Think about these 38 volumes for $75. There are more than 600 lectures. That’s about 12 cents per lecture. Even mine are worth that. The entire collection is searchable, along with all other works you have in your Logos collection. When a Scripture reference appears, simply mouse over it and the Scripture is visible in your preferred version of the Bible.

In a previous post here I have explained that you must have a Logos base package, or already have Logos on your computer.

Logos Bible Software is the premier digital publishing format for books dealing with Biblical Studies. If you are serious about Bible study, you need to investigate Logos.

Meanwhile. Go to the Logos web site and place your Pre-pub order NOW. The sooner Logos publishes, the sooner we can begin to utilize the search features in this entire set. You can always get to the information by going to Logos.com. Look under Products for the Pre-publication Specials. The direct link to info about the Florida College Annual Lectures, with a list of every lecture, is here.

Logos Community Pricing

Logos Bible Software has a feature called Community Pricing. It works like this. A book (or set) is chosen for publication. Interested persons are asked to place a bid on the completed digital publication. When there are enough bids to pay for publication the book is published. After the initial publication, the price goes up. I have purchased many Logos publications using Community Pricing and Pre-Publication Specials.

To use the Community Pricing or Pre-Pub specials you must already have Logos (or the older Libronix) on your computer. You may purchase a base package from Logos (here), or buy a relatively inexpensive set of books from someone like Rejoice Christian Software. I suggestion you buy something like the  Baker New Testament Commentary ($79.95 here), the Norman Geisler Apologetics CD-Rom Library ($29.95 here), or one of the other great specials they offer.

thompson_land-and-the-bookHere is a Community Pricing special too good to miss for anyone interested in the land of the Bible: The Land and the Book by William M. Thomson. This is an old work that is rich in information about the land and the culture of the Bible land.

Rich with scriptural landmarks and filled with hundreds of beautiful pen-and-ink illustrations, Thomson’s The Land and the Book has been a popular classic for over 100 years. Learn more about the people, places, and historical events behind the text you’re studying. Incorporate pictures, illustrations, and graphics into sermons, school papers, or Sunday school lesson plans. Whether you are a student, pastor, scholar, or layperson, the 3-volume Land and the Book is a must-have resource for Bible study or reading.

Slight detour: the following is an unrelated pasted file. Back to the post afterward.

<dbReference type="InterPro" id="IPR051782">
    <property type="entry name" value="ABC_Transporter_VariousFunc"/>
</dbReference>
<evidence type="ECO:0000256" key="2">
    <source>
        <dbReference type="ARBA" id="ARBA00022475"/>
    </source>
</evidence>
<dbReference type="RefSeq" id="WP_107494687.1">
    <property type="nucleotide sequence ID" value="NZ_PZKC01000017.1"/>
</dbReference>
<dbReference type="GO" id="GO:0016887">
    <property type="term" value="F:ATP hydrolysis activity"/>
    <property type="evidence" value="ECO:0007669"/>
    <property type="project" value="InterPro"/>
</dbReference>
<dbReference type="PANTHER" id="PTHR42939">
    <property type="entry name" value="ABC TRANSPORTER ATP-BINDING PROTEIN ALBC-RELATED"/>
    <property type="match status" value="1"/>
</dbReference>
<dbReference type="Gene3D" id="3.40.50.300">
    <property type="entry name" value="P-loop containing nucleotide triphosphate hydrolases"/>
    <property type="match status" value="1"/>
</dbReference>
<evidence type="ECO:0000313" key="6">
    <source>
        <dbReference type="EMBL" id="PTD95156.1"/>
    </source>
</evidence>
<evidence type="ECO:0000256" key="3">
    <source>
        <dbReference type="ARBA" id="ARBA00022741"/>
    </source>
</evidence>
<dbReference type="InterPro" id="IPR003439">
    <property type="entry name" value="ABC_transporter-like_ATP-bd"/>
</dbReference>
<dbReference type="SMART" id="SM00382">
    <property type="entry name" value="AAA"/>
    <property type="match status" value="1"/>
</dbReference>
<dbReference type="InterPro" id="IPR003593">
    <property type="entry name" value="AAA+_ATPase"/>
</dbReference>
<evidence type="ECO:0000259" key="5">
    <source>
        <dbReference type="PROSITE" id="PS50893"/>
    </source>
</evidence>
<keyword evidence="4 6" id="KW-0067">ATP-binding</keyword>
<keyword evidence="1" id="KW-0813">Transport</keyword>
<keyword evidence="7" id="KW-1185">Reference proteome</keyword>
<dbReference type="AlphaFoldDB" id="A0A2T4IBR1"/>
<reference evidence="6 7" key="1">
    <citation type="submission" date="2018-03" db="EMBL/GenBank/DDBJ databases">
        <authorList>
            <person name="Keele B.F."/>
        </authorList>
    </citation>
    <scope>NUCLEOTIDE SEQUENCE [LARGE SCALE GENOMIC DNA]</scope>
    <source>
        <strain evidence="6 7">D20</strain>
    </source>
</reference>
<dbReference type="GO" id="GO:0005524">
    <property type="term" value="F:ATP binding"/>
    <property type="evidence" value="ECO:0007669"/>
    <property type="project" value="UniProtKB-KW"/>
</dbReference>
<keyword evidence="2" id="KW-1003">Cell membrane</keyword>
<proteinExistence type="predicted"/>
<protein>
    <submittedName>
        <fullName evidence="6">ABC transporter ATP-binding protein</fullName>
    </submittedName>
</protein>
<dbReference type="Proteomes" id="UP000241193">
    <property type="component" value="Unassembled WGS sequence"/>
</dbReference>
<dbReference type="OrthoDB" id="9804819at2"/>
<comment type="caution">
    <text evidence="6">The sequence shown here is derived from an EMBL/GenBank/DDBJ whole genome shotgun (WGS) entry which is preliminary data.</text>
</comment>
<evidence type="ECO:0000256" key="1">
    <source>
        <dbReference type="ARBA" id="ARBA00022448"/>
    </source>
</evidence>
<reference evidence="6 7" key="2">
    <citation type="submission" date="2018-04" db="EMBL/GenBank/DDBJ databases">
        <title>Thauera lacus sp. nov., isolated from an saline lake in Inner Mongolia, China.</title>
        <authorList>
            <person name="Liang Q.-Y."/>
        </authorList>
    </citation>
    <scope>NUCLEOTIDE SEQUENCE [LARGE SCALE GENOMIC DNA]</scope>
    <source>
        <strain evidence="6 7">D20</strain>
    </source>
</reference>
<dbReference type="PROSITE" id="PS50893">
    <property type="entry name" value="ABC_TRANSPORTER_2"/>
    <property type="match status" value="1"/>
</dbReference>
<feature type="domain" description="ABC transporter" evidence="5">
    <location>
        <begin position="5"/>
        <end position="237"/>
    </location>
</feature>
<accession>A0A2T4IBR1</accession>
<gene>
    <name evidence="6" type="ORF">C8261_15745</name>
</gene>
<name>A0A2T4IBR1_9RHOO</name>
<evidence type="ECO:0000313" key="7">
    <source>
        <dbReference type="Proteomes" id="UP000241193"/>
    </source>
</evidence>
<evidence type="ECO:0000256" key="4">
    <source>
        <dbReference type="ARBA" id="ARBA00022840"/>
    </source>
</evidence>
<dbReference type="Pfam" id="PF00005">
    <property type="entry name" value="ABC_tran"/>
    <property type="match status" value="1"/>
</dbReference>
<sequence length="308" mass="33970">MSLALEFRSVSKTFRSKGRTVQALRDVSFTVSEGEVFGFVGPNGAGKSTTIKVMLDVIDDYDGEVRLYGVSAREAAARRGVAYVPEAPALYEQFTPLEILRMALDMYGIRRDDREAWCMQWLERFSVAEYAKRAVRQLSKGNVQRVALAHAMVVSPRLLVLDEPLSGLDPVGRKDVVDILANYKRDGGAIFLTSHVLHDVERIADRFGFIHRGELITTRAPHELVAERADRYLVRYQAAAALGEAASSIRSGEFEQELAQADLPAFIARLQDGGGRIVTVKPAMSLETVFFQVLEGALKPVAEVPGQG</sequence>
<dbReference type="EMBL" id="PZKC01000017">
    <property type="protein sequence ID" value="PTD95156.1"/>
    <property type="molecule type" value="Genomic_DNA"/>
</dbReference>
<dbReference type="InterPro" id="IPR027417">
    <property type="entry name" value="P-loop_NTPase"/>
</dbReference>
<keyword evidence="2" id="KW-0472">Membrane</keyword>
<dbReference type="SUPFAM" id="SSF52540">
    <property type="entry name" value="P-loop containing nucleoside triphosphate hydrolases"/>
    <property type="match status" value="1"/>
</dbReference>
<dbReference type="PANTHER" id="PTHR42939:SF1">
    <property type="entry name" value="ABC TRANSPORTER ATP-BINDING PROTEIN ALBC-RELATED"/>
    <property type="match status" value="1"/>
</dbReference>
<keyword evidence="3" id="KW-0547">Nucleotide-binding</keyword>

A work like this does not replace current studies, but it supplements them. Just go to Logos (here) and bid $18 on this work. If it sells for less you will pay less.
In the next post I will share another special pre-pub bargain.

Locusts video from Israel

Recently we mentioned the plague of locusts that devastated crops in Egypt. The southern portion of Israel might have been affected except for the effective use of pesticides.

When Joel Kramer, Executive Director of SourceFlix, learned that the locusts were in the southern part of Israel he drove from Jerusalem through the Negev and wilderness to photograph the locusts near the Egyptian border. He shares this with us in a high quality video here.

Joel includes wording from the book of Exodus 10 to remind us of the biblical plague of locusts in the time of Moses.

The writer of Proverbs describes the locusts this way:

 the locusts have no king, yet all of them march in rank; (Proverbs 30:27 ESV)

In studying the book of Revelation, I am impressed at the way in which locust plagues, which were (and still are) common in the Middle East, are used in the sounding of the fifth trumpet (Revelation 9:1-11). The comparison between the locusts and a literal army in their movement and damage is impressive.

 In appearance the locusts were like horses prepared for battle: on their heads were what looked like crowns of gold; their faces were like human faces,
8 their hair like women’s hair, and their teeth like lions’ teeth;
9 they had breastplates like breastplates of iron, and the noise of their wings was like the noise of many chariots with horses rushing into battle.
10 They have tails and stings like scorpions, and their power to hurt people for five months is in their tails. (Revelation 9:7-10 ESV)

HT: Bible Places Blog.

Hidden treasure

The discovery of hidden treasure is fairly common in and near ancient sites. Individuals may not have a bank account, but they keep the funds they have stored in what they consider a safe place.

The photo below shows a clay jar with a hoard of silver coins displayed in the Samsun (Turkey) Archaeological Museum. These coins date from the Roman Imperial Period (69-79 A.D. and 238/244 A.D.). The earliest coins are not far removed from the time of the delivery of Peter’s Epistles to saints in Pontus and other Roman provinces (1 Peter 1:1). For more information about the delivery of Peter’s Epistles, see here.

For more information about the museum, check here and here.

Hoard of Roman coins displayed in Samsun Archaeological Museum. Photo by Ferrell Jenkins.

Roman coins displayed in Samsun Archaeological Museum. Photo by Ferrell Jenkins.